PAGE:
“I think that when we know that we actually do live in uncertainty, then we ought to admit it; it is of great value to realize that we do not know the answers to different questions. This attitude of mind — this attitude of uncertainty — is vital to the scientist, and it is this attitude of mind which the student must first acquire. It becomes a habit of thought. Once acquired, one cannot retreat from it anymore.”
These are the words of the legendary Nobel Prize-winning physicist and father of nanotechnology, Richard P. Feynman.
Feynman was a staunch advocate for doubt, for keeping an open mind and carrying on as if our ideas are all wrong — which, as it turns out, they often are.
As Feynman himself said in numerous lectures, the fundamental essence of science is that “we can never be sure we’re right, we can only ever be sure we’re wrong”.
Science is all about falsifying hypotheses. It is about deducing a world view by determining what isn’t true, rather than what is.
As Austrian philosopher and social commentator, Karl Popper, put it, “with science, you conduct tests and, if successful, the tests fail to disprove your hypothesis. The aim is not to prove, but to fail to disprove”.
It is almost impossible to isolate absolutely every possible variable in a way that we can confidently run an experiment to validate a hypothesis without leaving some room for error, known unknowns, and unknown unknowns. This problem becomes exacerbated when you throw flawed research incentives into the mix.
There are simply far too many variables to be absolutely, positively certain of pretty much anything.
It was actually not that long ago that we believed kings and queens had a God-given right to rule and that rebellion against them was a sin.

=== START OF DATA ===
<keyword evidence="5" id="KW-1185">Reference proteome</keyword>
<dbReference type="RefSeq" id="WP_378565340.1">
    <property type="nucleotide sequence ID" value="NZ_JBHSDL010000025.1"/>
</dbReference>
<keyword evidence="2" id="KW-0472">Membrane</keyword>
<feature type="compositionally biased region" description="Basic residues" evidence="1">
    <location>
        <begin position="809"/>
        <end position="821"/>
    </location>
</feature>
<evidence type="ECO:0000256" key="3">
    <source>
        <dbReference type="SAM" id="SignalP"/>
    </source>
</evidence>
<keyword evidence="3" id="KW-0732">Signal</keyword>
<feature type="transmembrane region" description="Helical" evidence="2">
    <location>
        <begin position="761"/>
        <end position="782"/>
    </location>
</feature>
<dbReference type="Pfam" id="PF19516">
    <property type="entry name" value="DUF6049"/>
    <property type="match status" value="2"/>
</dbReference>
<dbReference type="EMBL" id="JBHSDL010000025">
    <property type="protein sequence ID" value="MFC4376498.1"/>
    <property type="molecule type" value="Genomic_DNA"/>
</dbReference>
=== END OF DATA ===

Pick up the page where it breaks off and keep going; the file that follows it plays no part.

In fact, it was not too long ago that backward social values prevented women from voting, and people of color from riding the bus.
Yes, we have come a long way since the Enlightenment, and since the mid-20th Century.
But the question must be asked… compared to what?
We are at the end of recorded time. And as comedian Jim Jefferies joked in his most recent Netflix special, Intolerant, every new generation is typically the “most progressive” that has ever lived.
That shouldn’t give us a license to be self-righteous and all-knowing, acting like the collective embodiment of the Oracle of Delphi.
The ‘progressives’ of 2120 will likely look down on our so-called progressive beliefs and ideals.
Like the 2120 progressives, what might the scientists of 2120 make of our 2020 world view?
Chances are — providing science doesn’t become an unfortunate casualty of all of the social discord we find ourselves privy to today — that much of what we believe today will, like the ideas of Centuries gone by before us, become falsified.
But we don’t have to wait two hundred years — the writing is already on the wall.
Today, there is a so-called ‘replication crisis’ plaguing the sciences.
A 2016 poll of 1,500 scientists found that 70% had failed to reproduce at least one other scientist’s experiment, 50% had failed to reproduce one of their own experiments), and 14% admitted to personally knowing someone who falsified their own experiments.
This replication crisis is especially true of social sciences such as psychology, as well as medicine, marketing, economics and sports science.
Fittingly, Feynman once proclaimed that social science is an example of a science that is not a science.